Imagine a continuous stream of radioactive fluid being poured into the Pacific Ocean. It is horrifying and unfathomable and you don't have to imagine it.
Japan turned the Pacific Ocean into a ginormous toilet for a streaming, mad-dash dump of toxic water from the post-tsunami, Fukushima nuclear meltdown, and there appears to be no end to this rush on radioactive dumping. Japanese citizens (and others) have reported on it, while the Japanese government has been trying very hard to cover it up. The Tokyo Electric Power Company (TEPCO) has been sued and the Japanese government has been embarrassed. Poor guys! TEPCO, finally, admitted that the meltdown is beyond its expertise and solicited outside assistance. Okay, we can give them credit for that. Meanwhile, TEPCO has forbidden the use of the word "meltdown" in company communications, doctors continue to be censored, Hillary Clinton's agreement, in 2011, with Japan that Japanese imports would not be tested for radiation levels may, still, be in place, and there is a press blackout.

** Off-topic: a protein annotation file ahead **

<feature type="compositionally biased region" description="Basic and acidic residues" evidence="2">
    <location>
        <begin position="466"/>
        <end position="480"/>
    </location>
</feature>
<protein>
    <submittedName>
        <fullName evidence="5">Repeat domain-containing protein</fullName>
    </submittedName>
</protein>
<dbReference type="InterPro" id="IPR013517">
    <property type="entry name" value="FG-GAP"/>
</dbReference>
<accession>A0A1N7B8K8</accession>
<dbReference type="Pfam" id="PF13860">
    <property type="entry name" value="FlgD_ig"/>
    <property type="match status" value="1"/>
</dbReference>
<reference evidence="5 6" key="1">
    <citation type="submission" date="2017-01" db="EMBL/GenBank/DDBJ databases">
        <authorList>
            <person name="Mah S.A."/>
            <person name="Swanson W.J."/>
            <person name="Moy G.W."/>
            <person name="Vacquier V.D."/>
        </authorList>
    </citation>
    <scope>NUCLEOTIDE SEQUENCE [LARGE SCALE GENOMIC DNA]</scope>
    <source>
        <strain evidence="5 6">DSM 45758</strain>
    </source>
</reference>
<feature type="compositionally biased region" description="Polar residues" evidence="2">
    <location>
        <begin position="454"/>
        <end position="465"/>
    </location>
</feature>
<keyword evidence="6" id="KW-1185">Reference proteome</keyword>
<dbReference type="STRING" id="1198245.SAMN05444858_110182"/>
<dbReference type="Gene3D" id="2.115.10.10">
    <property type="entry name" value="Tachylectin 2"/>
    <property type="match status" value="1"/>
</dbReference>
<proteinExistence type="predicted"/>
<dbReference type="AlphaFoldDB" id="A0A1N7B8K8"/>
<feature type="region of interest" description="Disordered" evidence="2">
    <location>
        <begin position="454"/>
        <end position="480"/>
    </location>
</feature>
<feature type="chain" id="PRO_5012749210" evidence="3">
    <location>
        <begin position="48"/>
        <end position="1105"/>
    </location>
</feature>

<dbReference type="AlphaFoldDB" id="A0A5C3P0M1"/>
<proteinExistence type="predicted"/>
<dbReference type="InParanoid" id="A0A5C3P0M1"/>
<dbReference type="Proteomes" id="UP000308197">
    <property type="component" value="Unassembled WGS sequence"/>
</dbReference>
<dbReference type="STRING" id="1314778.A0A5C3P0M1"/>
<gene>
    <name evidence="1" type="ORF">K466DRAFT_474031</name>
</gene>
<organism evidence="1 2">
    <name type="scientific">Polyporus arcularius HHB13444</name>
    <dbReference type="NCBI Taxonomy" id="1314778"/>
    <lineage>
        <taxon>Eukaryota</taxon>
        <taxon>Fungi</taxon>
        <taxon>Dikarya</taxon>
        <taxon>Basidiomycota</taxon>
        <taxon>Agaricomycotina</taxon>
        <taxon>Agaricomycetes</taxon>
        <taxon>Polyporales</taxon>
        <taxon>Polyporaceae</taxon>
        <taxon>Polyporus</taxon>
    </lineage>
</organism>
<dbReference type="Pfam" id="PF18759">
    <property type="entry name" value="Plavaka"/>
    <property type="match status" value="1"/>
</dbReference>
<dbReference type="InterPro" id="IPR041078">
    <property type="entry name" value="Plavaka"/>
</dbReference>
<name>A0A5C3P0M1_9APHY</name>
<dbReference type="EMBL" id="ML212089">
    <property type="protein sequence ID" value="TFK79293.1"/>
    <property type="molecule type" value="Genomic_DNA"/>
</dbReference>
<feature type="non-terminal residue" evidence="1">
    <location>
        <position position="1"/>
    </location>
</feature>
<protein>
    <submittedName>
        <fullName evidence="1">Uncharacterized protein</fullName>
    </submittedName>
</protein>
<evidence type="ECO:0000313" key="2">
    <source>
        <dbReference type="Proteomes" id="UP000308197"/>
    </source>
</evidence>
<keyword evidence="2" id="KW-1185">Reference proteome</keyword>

TEPCO's willful and relentless contamination of the Pacific Ocean has transformed it. It is no longer the Pacific Ocean. It is the Nuclear Ocean. We should have deep concern over the fallout on foreign coasts and their resulting agricultural and dietary quagmires. Those of us who lack the knowledge to interpret the scientific calculations for what makes an unacceptable level of radiation for an ocean can be forgiven for our ignorance, seeing as authorities keep adjusting the numeracy for what is deemed acceptable. And TEPCO, in its desperation to compensate for its ineptitude, continues dumping radioactive water into the ocean. It has to go somewhere.
While sources on the ground do their best to report on it, we are distracted. What can be more important than nuclear fallout, leakage and contamination? We need the Pacific Ocean to be naturally pacific. Not paralyzed. It is not just a dumping ground for plastic and other, typical trash. It is a nuclear power plant's perpetual urinal. It is the victim of a nation's one, particular and persistent mistake. And, now, the cover-up has been increased in preparation for, of all things, the Olympics.